Rejecting someone can be very difficult, I have always found it difficult because I don’t like hurting others feelings and I am equaly uncomfortable with the emails after a date asking me to explain why they are not my Mr Right.
The Americans have an expression I like, which is “he’s just not that in to you” which of course can just as easily be she’s just not that in to you. You may meet someone that has every quality you are looking for but for some unexplainable reason they just aren’t that special someone. I say unexplainable because they may be great looking, funny, intelligent, in fact they tick all your boxes but the chemistry just isn’t there.
The real difficulty comes when that person is ‘in to you’ because for you it is almost like rejecting a coffee, there is no emotion at stake but you know you will hurt their feelings. There is nothing you can do about it, people will say “I can change and become the person you are looking for” but they are just kidding themselves, if the chemistry doesn’t exist nothing can force it to.
Rejection is not something a majority of us take well, we all want to be special, we want people to like us even if we don’t like them – it’s strange but true.
It took me years to learn the art of rejection and I would either string people along in order not to hurt their feelings or torture myself trying to work out why I was not ‘the one’ for them. My lesson came when I met someone that was good at rejecting people kindly and it is one of my most memorable dates.
We had been chatting online for some time, he was funny, intelligent and I liked the photos he sent me. We had a lot in common and online seemed perfectly suited. Eventually we met for lunch and whilst there was no wow factor when we shook hands I felt he could certainly grow on me. We had lunch and went for a walk around town, there were no uncomfortable silences and things went well. Late afternoon we reached our cars and he shook my hand and said “it has been great to meet you, you are terrific and just like you are online but I’m afraid not the one for me. I hope you find your Mr Right soon”. With that he pecked me on the cheek got in to his car and drove off.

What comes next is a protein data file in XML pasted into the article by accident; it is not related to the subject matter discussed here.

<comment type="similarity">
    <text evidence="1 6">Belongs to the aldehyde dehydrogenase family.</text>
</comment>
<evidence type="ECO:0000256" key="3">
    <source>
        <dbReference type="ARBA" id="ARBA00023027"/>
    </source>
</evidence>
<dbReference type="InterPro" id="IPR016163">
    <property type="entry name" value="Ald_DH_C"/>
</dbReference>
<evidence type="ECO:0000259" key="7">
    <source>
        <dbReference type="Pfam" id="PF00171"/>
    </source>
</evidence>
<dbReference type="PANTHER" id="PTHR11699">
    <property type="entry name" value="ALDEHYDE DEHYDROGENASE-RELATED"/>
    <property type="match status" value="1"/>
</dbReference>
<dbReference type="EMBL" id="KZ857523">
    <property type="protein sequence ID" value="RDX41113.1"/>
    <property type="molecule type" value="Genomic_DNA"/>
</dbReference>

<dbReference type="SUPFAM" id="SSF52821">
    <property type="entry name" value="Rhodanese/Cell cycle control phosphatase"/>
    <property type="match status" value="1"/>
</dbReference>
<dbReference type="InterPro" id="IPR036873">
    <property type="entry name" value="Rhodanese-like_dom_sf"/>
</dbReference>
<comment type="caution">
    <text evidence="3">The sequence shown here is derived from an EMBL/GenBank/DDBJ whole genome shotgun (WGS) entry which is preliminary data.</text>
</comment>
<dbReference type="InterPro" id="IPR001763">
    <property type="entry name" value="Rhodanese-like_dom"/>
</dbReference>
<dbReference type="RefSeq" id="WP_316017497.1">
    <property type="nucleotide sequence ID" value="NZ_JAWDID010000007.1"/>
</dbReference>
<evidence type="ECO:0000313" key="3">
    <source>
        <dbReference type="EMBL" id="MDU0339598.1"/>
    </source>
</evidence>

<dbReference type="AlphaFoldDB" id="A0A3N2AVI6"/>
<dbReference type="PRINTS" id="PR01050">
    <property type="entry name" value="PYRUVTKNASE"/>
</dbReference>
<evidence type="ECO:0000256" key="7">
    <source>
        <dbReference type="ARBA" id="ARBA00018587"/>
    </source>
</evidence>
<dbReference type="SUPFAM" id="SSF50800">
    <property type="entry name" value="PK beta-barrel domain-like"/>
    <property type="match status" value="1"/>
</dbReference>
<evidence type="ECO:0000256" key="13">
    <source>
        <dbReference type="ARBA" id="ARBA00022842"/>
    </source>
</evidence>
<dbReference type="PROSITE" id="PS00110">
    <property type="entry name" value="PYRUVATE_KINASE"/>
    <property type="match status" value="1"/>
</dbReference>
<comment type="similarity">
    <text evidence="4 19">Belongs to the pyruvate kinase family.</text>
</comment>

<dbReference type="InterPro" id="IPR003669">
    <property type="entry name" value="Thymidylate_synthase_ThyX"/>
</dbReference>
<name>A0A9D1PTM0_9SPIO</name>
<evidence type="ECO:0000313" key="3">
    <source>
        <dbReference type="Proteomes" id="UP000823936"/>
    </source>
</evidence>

For the first time there had been no uncomfortable moment, I didn’t feel the need to ask why and I felt in no way hurt. There were no silly promises of staying in touch or remaining friends, we both knew we were looking for something special and for him I was not it. Yet ten years later I still remember our date and remain content with it.
What did he do that was different? He was totally genuine, when he said it had been great to meet me he had meant it and when he told me I was terrific he looked me in the eye and said it with confidence, I believed him. He wasn’t rejecting me because I wasn’t special, he was rejecting me because I wasn’t that special someone for him.
That is the key to the art of rejection, to make someone feel valued and special, to say plainly you are not the one but I genuinely hope you find what you are looking for. That allows them to walk away with head held high and not feel inadequate or question their appearance or character.
I am very grateful for that lesson and hope in the past decade when I have rejected someone I have done so in a way that makes them equally valuable as a person and accept that for me they are simply not my special someone.
On a final note, there is someone out there for everybody so please don’t feel the need to explain to people what you find unattractive about them, what is unattractive to you may be just the thing someone else is looking for. It is okay to suggest they put a more recent photo or tell the truth about their age but leave personal appearance and character traits out of the discussion.
Not sure what to say to people when you want to say thanks but no thanks, Ronnie Ann Ryan gives10 kind ways to say it in one of her online articles.
Jamy explains a perfect example of what can happen when you don’t give a clear message and allow things to flow beyond the first date in her how to say no blog post.